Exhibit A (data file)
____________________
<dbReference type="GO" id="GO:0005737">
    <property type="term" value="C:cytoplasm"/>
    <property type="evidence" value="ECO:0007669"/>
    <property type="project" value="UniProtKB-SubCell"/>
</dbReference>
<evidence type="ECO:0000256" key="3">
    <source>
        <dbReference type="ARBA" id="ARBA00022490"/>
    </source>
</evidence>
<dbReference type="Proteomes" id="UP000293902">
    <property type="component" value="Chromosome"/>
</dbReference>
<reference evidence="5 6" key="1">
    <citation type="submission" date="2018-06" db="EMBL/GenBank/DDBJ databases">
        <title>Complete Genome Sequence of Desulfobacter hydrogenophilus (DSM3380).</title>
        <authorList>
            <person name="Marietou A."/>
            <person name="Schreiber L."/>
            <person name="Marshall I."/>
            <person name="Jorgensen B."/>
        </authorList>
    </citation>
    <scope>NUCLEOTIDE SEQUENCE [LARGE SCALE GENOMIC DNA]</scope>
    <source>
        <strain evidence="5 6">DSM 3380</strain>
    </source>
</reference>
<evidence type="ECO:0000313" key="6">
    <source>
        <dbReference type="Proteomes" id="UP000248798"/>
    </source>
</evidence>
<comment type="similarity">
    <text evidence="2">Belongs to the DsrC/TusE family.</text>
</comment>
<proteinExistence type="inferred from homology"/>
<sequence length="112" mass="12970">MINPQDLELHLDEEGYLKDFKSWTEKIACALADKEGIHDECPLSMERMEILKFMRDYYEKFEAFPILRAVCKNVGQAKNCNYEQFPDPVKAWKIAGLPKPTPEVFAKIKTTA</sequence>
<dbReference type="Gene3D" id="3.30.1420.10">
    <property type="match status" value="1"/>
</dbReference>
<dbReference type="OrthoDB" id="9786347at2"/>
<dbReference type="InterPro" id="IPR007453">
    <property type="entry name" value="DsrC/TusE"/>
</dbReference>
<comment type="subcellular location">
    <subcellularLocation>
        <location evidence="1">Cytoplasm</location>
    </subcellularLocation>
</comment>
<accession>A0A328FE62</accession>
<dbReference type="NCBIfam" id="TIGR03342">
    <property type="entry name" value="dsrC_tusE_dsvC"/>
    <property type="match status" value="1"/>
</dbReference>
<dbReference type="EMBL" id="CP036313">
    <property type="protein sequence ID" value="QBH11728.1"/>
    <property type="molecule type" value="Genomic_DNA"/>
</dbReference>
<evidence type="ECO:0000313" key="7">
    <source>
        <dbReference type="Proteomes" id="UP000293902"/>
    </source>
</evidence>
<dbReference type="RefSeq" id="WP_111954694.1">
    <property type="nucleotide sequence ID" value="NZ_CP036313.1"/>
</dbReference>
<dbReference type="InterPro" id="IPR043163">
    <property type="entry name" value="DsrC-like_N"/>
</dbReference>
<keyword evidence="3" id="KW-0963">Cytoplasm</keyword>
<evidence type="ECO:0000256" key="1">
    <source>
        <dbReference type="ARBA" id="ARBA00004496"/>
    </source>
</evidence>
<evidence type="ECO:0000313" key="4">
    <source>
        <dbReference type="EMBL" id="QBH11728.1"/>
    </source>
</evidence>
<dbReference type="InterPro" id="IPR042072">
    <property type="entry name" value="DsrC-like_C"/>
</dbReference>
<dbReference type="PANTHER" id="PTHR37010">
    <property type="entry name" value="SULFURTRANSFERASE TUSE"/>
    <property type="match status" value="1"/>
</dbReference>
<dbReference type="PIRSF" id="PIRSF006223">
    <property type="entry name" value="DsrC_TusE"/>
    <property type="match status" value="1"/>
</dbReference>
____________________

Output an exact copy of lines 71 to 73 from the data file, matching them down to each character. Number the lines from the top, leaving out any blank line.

<keyword evidence="3" id="KW-0963">Cytoplasm</keyword>
<evidence type="ECO:0000256" key="1">
    <source>